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BW Businessworld

HSBC Doubts Accuracy Of GDP, To Focus On GVA

According to global financial services major, higher private consumption and government spending is likely to be “dulled” by weak investment and exports growth over the quarter

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India’s economic growth is likely to remain “soft” and the GDP is expected to grow by 6 per cent in April-June, down from 6.1 per cent in the preceding quarter, says an HSBC report.

According to global financial services major, higher private consumption and government spending is likely to be “dulled” by weak investment and exports growth over the quarter.

“Repercussions of an early budget and the newly implemented Goods and Services Tax (GST) rates, receipts and rebates are likely to distort upcoming GDP readings,” it said.

The report said the Gross Value Added (GVA) may be a more reliable measure of economic activity over the next few quarters amidst policy changes like the demonetisation episode (November 8, 2016) followed by GST implementation (July 1, 2017). “Sandwiched between demonetisation, GST and other smaller policy changes, we recommend relying more on GVA as a measure of economic growth rather than GDP,” it said.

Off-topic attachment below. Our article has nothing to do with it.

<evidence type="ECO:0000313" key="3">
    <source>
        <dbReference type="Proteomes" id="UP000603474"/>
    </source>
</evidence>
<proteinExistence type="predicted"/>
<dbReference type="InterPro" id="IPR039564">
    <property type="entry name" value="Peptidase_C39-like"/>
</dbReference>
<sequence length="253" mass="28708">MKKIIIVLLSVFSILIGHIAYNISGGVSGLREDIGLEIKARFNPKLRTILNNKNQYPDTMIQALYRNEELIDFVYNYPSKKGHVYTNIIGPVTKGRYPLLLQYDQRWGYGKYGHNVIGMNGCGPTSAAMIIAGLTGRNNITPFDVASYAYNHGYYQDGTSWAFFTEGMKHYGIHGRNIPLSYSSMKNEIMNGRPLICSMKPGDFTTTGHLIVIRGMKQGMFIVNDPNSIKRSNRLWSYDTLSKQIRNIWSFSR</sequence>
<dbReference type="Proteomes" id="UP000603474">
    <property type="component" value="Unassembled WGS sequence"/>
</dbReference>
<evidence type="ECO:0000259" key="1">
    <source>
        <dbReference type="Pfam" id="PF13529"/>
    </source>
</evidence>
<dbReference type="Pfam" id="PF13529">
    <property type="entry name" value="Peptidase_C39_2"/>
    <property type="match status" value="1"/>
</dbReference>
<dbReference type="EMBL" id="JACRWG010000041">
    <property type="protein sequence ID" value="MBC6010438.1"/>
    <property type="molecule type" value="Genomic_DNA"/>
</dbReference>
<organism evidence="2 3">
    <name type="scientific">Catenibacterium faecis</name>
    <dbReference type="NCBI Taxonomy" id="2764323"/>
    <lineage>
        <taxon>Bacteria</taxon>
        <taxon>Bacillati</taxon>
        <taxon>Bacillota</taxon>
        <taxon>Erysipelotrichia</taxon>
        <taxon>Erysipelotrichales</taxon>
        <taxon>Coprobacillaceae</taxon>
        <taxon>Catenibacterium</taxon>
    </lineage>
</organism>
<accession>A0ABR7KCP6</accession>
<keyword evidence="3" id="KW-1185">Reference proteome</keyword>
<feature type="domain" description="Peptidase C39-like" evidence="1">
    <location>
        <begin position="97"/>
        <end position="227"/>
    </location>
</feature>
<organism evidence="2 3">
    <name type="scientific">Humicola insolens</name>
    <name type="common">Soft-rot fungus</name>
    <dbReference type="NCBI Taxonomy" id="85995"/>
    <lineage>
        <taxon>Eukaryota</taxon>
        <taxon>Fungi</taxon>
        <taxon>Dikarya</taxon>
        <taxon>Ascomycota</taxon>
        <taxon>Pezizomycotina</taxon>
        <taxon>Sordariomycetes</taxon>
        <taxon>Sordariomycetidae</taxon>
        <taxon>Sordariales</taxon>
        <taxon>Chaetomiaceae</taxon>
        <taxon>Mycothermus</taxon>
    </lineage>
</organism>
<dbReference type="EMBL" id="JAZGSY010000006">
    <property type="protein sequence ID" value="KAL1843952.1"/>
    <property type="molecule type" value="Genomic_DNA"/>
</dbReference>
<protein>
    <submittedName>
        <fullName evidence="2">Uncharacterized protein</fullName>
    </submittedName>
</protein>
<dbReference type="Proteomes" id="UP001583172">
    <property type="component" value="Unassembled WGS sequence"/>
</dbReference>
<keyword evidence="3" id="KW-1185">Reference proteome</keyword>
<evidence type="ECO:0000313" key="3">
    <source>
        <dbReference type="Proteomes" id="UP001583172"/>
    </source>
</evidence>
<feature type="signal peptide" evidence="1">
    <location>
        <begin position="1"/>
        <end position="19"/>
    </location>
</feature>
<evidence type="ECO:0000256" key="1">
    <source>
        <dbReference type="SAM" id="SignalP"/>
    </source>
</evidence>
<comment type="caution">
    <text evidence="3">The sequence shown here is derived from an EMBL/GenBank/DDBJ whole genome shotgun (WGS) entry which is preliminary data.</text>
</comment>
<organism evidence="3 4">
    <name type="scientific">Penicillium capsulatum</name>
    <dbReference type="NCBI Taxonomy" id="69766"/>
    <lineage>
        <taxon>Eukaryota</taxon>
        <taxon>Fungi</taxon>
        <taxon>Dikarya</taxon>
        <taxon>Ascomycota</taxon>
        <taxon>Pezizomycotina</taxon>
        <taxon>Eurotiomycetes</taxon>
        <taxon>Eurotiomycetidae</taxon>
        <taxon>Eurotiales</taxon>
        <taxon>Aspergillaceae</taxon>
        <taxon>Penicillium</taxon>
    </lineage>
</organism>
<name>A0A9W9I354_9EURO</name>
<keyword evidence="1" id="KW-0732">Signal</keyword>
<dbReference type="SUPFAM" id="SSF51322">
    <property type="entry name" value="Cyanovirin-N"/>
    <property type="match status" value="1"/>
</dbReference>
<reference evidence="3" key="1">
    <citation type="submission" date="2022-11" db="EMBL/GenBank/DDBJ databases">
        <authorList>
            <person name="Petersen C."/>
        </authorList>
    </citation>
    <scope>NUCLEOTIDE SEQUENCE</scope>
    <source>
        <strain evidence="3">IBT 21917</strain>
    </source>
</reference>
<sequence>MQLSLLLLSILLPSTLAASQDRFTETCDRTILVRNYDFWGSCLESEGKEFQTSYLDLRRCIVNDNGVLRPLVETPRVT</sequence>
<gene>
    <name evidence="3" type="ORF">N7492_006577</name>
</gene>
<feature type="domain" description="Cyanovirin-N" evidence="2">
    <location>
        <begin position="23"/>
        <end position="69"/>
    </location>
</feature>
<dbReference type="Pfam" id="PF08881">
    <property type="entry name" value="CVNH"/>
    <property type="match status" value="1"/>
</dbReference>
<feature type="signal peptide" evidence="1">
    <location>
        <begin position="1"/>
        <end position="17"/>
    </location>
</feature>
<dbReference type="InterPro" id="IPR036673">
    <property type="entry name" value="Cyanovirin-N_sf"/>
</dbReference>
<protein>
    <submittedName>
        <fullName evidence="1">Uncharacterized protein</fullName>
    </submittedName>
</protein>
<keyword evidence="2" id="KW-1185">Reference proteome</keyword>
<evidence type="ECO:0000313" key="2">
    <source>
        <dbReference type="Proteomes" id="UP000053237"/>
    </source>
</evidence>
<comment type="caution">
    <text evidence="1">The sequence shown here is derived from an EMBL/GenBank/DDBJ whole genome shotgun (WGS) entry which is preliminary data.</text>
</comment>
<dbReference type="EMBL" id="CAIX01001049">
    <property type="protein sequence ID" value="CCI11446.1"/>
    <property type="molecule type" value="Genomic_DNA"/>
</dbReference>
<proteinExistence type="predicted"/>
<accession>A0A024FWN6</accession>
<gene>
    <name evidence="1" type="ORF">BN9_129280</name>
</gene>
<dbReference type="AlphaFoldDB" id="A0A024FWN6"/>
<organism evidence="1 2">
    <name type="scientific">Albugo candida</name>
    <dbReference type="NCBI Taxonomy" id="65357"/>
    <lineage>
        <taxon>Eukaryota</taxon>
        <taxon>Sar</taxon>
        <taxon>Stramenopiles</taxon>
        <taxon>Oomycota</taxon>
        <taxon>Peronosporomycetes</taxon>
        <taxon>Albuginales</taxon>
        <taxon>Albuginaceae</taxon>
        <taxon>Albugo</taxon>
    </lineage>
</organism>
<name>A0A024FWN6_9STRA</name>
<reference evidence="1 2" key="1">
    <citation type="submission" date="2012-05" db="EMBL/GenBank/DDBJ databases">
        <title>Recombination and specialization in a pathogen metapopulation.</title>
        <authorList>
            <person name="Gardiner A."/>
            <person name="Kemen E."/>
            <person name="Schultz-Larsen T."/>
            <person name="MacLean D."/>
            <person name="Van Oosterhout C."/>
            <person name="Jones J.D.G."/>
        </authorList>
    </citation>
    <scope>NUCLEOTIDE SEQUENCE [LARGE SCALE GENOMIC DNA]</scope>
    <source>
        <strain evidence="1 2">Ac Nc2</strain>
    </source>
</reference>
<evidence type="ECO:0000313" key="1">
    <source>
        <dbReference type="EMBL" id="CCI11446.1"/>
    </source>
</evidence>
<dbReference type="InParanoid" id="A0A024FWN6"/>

“We expect GVA growth for the first quarter of this fiscal to come in at an improved but still soft 6.2 per cent, and GDP a tad lower at 6 per cent,” HSBC said in a research note.

The report said the Union Budget was released on February 1, about a month in advance compared to previous years. This allowed for faster approvals and front loading of certain expenditure, particularly subsidies.

Besides, until the new system settles down, the GST tax regime could lead to uncertainties in tax collections, it added.

“We expect first quarter GVA growth to recover to 6.2 per cent y-o-y, from 5.6 per cent in the demonetisation hit in the previous quarter,” it said adding despite the improvement, growth is likely to remain soft. In fact growth has been falling singularly since mid-2016.

Explaining the lower GDP growth as against the GVA growth, it said a large subsidy outgo will likely depress the net indirect taxes (NIT) growth which will result in slower GDP.

Stating that GDP contains more information than the GVA, HSBC elaborated that it is GVA plus the net of indirect taxes (which is indirect taxes minus subsidies).
Still, GVA is the preferred number to gauge the economic momentum because NIT is likely to be fraught with data issues, it said.

On the production side, agriculture and trade services are likely to be strong and manufacturing is likely to improve in line with IIP data. However, financial services are expected to remain depressed, it added.

(PTI)